DOC Just Got Bigger
27 August 2004
DOC Just Got Bigger
South Island High Country farmers are beginning to wonder if the Department of Conservation (DoC) has bitten off more than it can chew.
The government yesterday bought 8500 ha of the Castle Hill pastoral lease in Canterbury. This purchase will be part of a wider area of some 200,000 ha that DoC is responsible for in the Waimakariri basin alone.
South Island High Country Committee Vice Chairman Donald Aubrey questions why the government needs to own such vast tracts of the South Island.
“More than half the South Island's land area is set to be state owned and operated by DoC -- meaning the majority of the South Island will be run by the Minister of Conservation from his Wellington office.
“Local communities, neighbouring landowners, and district and regional councils will struggle to be heard by a management system not obligated to consider their situations. Also, unlike the previous owners, the government is not required to obtain resource consents for any actions it chooses to undertake.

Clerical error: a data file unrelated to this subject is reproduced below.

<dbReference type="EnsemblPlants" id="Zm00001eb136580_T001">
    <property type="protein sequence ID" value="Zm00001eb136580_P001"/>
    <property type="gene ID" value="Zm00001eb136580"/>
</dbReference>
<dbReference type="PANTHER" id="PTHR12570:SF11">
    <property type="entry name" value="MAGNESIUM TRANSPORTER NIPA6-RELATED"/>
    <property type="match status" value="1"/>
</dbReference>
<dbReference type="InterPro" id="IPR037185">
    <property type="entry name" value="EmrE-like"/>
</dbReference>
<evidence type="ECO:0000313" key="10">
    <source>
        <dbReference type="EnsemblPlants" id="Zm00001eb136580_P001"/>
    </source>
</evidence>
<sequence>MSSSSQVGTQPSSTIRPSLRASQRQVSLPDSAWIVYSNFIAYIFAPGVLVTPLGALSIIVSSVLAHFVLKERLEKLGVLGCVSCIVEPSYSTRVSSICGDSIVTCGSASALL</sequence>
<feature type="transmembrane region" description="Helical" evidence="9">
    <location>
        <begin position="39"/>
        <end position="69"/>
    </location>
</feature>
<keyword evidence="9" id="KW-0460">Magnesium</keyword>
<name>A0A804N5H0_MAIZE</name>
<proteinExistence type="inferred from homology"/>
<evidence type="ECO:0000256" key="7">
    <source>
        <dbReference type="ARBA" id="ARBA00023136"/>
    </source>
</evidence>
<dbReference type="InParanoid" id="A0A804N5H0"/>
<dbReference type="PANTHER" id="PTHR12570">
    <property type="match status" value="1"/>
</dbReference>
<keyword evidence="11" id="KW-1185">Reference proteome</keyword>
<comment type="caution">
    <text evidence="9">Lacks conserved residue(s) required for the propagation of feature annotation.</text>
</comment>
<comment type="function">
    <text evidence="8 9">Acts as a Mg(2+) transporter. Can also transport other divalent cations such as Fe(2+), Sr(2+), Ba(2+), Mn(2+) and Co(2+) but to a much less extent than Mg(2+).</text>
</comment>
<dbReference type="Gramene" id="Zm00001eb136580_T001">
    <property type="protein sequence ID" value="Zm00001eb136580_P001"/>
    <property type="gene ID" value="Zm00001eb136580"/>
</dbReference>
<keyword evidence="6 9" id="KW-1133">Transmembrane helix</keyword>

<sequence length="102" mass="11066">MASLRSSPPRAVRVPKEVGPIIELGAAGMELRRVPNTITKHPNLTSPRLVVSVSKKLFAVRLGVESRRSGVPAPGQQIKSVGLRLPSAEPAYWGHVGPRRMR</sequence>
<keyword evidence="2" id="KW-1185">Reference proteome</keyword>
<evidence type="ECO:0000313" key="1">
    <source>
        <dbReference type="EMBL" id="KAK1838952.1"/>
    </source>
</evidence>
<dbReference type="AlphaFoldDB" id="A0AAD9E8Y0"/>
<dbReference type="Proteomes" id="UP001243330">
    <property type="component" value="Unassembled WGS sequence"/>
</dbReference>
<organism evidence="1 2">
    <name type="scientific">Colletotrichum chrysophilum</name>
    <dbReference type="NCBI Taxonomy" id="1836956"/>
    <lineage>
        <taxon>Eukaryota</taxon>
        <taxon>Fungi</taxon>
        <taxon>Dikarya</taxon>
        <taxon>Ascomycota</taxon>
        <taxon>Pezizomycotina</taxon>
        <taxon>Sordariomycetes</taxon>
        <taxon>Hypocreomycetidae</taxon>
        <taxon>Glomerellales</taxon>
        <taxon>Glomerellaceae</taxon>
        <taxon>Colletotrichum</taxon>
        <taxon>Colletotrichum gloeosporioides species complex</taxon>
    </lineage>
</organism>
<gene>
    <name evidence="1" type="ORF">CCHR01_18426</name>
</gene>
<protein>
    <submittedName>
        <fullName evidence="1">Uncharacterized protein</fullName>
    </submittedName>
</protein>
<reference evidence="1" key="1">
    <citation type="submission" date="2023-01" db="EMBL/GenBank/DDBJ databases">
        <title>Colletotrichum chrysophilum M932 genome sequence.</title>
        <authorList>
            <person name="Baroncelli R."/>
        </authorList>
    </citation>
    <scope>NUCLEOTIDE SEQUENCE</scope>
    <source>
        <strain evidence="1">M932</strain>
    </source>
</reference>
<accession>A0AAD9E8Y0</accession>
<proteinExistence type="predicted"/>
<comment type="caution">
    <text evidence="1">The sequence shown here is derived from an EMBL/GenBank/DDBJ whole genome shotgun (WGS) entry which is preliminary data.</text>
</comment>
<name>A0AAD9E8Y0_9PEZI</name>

And while Federated Farmers of New Zealand (Inc) supports transactions where there is a willing seller/willing buyer for property, one cannot help but keep in mind the bigger picture of the productive wellbeing of the South Island, Mr Aubrey said.
"Alarmingly, DoC pays no rates on its land. Each time it buys more land there is an added rates burden on the ever-diminishing number of ratepayers in the area.
"The removal of stock -- including merino sheep producing high quality export wool -- from DoC land sucks money from rural economies. Meanwhile, taxpayers have to fund DoC management of its vast estates and keep weeds, erosion, and pests under control.
"Over 40% of the South Island is already locked up in parks and scenic reserves, giving rise to concerns about how much can be closed off. Clearly it is now the taxpayer and not the rural landholder responsible for the cost of maintaining this land.
“If the government is so intent on developing parks, why doesn’t it buy more land near Auckland, close to our most heavily populated centre," Mr Aubrey said.